Boat position and bass


It took me a long time to discover some of the critical factors that help me get bit better when fishing for Largemouth Bass. One of those is how I position my boat when fishing. During my last guide trip the client asked me “why do you have the boat here (on the bank)?” After he caught a few fish I explained why fishing the spot uphill was the best way to get bit on this spot, and he said “wow I would never know that.”

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  • The correct Boat Position is very important and often the difference between catching them or not. Here are 6 do’s and don’ts  and simple guidelines that I have found to be successful for me;

    1. Points – Don’t pull up on top of the point and cast in every direction. I always fish the shady side first, then the top, then the other side. I usually start deep and work my way shallow. Then I turn around and cast out deep again. If you know the fish are deep out off the point fishing it uphill (sit in and throw out) can be deadly.
    2. The Banks – Don’t be too far from shore. My favorite thing to do is throw reaction baits, cranks, jerkbaits, topwater, etc… parallel and move down the bank.  I can keep my bait in the strike zone longer this way. If I know the fish are on the bank out to 8 ft deep then parallel is the way to go.  I like to fish into the wind rather than with the wind. Bass usually face the wind or current so when I present my bait this way it’s natural to the bass and they eat it.
    3. Deep Spots – Don’t move! This is when you want to fish slow and find the “sweet spot”. Every deep spot has a sweet spot and you can usually feel it. I Try different angles and make long casts. Probe every inch of the bottom. Once you start catching them look at the bank and try to visually mark how you’re positioned and at what depth.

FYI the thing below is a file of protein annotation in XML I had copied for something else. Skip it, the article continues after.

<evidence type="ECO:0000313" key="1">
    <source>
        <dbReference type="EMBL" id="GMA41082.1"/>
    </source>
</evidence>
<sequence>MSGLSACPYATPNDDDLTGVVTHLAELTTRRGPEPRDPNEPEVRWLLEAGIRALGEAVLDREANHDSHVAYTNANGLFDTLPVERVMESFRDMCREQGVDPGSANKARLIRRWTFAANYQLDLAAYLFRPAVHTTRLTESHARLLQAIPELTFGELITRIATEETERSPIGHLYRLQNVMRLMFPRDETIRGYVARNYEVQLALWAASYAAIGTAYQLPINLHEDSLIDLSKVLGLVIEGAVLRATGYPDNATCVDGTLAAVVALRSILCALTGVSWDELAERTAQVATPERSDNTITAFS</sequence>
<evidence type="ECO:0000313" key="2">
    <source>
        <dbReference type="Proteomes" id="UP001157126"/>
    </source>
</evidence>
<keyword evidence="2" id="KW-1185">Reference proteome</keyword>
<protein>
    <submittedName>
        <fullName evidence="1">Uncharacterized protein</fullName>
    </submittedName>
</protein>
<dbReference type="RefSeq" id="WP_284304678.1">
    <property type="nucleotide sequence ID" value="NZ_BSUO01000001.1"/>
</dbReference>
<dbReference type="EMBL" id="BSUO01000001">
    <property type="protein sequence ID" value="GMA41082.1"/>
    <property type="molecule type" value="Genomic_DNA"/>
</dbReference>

4. Flippin and Pitchin – Don’t be to close or too far either. Accuracy and presentation is key! If I’m too far away from the brush I’m fishing accuracy and presentation is compromised. You can’t be to close either because you’ll spook the fish and they won’t bite. This takes practice and patients. I used to practice in my backyard pitchin a jig into a bucket 10-15 feet away. If the water is dirty you can be closer.
    5. Small Cuts and Pockets – Don’t overlook the obvious. If there is a nice bush on the right side of the cut throw at that first. Fish the best piece of structure first. Then fish the rest. Before I leave a cut I’ll throw right down the middle of it and work the bait out real slow. This will often produce a bite.
    6. Coves – Don’t be loud. Coves are funny. They can be special and give up a lot of fish. But not if you scare em! I can’t tell you how important it is to be quiet when you fish for bass. Especially if you want to catch a big one. Those big girls are smart and won’t bite if they sense you are there.   Turn the trolling motor down and move slow.

    I hope next time you’re on the water some of these tips help you catch more fish. Good Luck!

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